Vector Spaces and Linear Systems

In document Linear Algebra (Page 137-145)

We will now reconsider linear systems and Gauss’s Method, aided by the tools and terms of this chapter. We will make three points.

For the first, recall the insight from the Chapter One that Gauss’s Method works by taking linear combinations of rows — if two matrices are related by row operationsA−→ · · · −→Bthen each row ofBis a linear combination of

the rows ofA. Therefore, the right setting in which to study row operations in

general, and Gauss’s Method in particular, is the following vector space.

3.1 Definition Therow space of a matrix is the span of the set of its rows. The row rank is the dimension of this space, the number of linearly independent

rows.

3.2 Example If

A= 2 3 4 6

!

then Rowspace(A)is this subspace of the space of two-component row vectors. {c1·(2 3) +c2·(4 6)|c1, c2∈R}

The second row vector is linearly dependent on the first and so we can simplify the above description to{c·(2 3)|c∈R}.

3.3 Lemma If two matricesAandBare related by a row operation A ρi−→↔ρj B or A −→kρi B or A kρi+ρj−→ B

(for i6= jand k6=0) then their row spaces are equal. Hence, row-equivalent

matrices have the same row space and therefore the same row rank.

Proof Corollary One.III.2.4shows that whenA−→Bthen each row ofBis a linear combination of the rows ofA. That is, in the above terminology, each row

ofB is an element of the row space ofA. Then Rowspace(B)⊆Rowspace(A)

follows because a member of the set Rowspace(B)is a linear combination of the

rows ofB, so it is a combination of combinations of the rows ofA, and by the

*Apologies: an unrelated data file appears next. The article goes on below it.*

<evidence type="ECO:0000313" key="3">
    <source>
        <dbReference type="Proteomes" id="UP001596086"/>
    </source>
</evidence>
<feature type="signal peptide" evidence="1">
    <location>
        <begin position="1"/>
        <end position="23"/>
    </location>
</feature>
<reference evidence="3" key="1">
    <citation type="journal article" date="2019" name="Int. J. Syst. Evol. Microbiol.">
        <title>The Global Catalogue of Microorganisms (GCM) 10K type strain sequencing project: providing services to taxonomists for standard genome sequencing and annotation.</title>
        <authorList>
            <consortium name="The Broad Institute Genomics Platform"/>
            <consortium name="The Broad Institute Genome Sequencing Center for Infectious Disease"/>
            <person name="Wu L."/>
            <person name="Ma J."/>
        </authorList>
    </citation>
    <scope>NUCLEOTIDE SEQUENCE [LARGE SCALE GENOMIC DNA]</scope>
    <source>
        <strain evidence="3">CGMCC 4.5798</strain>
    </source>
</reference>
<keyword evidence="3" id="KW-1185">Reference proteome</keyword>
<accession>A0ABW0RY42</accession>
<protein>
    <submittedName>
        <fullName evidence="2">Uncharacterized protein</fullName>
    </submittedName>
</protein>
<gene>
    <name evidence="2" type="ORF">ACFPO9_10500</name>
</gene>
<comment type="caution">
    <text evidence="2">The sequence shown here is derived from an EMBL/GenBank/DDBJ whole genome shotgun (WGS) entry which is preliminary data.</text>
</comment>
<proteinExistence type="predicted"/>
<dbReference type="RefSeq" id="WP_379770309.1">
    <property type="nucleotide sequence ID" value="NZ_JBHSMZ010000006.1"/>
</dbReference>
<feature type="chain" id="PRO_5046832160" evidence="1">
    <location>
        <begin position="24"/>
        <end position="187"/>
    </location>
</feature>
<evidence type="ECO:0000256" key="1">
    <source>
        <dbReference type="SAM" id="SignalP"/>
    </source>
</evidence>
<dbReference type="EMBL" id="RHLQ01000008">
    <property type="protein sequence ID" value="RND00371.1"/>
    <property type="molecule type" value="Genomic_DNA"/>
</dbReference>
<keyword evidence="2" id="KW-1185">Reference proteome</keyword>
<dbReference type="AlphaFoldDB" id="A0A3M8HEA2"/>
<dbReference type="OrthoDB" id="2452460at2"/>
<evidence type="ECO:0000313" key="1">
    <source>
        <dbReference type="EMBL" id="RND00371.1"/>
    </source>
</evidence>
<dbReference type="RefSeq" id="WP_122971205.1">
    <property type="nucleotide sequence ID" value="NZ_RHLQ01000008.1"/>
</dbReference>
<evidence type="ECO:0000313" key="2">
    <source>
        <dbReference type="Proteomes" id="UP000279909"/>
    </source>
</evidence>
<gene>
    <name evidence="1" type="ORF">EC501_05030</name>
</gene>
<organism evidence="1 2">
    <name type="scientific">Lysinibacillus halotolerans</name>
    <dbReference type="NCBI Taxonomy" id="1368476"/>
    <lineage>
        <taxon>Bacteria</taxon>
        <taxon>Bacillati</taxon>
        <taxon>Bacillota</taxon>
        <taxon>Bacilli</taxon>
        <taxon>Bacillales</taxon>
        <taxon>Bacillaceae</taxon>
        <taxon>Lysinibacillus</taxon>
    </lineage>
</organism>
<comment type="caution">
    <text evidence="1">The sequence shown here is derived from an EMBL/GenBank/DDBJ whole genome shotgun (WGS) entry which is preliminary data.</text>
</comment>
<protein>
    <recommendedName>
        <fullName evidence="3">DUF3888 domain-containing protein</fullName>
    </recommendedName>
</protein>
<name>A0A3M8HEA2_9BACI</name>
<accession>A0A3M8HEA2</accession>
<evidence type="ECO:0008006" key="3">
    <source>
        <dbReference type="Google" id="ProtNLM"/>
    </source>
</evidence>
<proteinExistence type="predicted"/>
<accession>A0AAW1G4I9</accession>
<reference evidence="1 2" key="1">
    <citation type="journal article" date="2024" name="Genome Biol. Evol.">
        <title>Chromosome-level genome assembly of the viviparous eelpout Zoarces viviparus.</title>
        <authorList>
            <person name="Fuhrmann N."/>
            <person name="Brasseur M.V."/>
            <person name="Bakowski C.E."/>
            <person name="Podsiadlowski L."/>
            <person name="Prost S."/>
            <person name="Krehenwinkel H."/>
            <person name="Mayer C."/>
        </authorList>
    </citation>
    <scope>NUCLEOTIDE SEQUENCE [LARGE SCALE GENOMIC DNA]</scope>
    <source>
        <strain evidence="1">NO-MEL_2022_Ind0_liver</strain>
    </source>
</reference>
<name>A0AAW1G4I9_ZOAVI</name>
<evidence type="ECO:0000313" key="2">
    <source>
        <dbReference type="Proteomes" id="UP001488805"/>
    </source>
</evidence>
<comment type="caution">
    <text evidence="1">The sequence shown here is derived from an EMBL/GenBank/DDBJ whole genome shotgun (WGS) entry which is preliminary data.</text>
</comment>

Linear Combination Lemma is also a member of Rowspace(A).

For the other set containment, recall Lemma One.III.1.5, that row opera- tions are reversible so A−→Bif and only if B−→A. Then Rowspace(A)⊆

Rowspace(B)follows as in the previous paragraph. QED Of course, Gauss’s Method performs the row operations systematically, with the goal of echelon form.

3.4 Lemma The nonzero rows of an echelon form matrix make up a linearly

independent set.

Proof Lemma One.III.2.5says that no nonzero row of an echelon form matrix is a linear combination of the other rows. This result restates that using this

chapter’s terminology. QED

Thus, in the language of this chapter, Gaussian reduction works by eliminating linear dependences among rows, leaving the span unchanged, until no nontrivial linear relationships remain among the nonzero rows. In short, Gauss’s Method produces a basis for the row space.

3.5 Example From any matrix, we can produce a basis for the row space by

performing Gauss’s Method and taking the nonzero rows of the resulting echelon form matrix. For instance,

   1 3 1 1 4 1 2 0 5    −ρ1+ρ2 −→ −2ρ1+ρ3 6ρ2+ρ3 −→    1 3 1 0 1 0 0 0 3   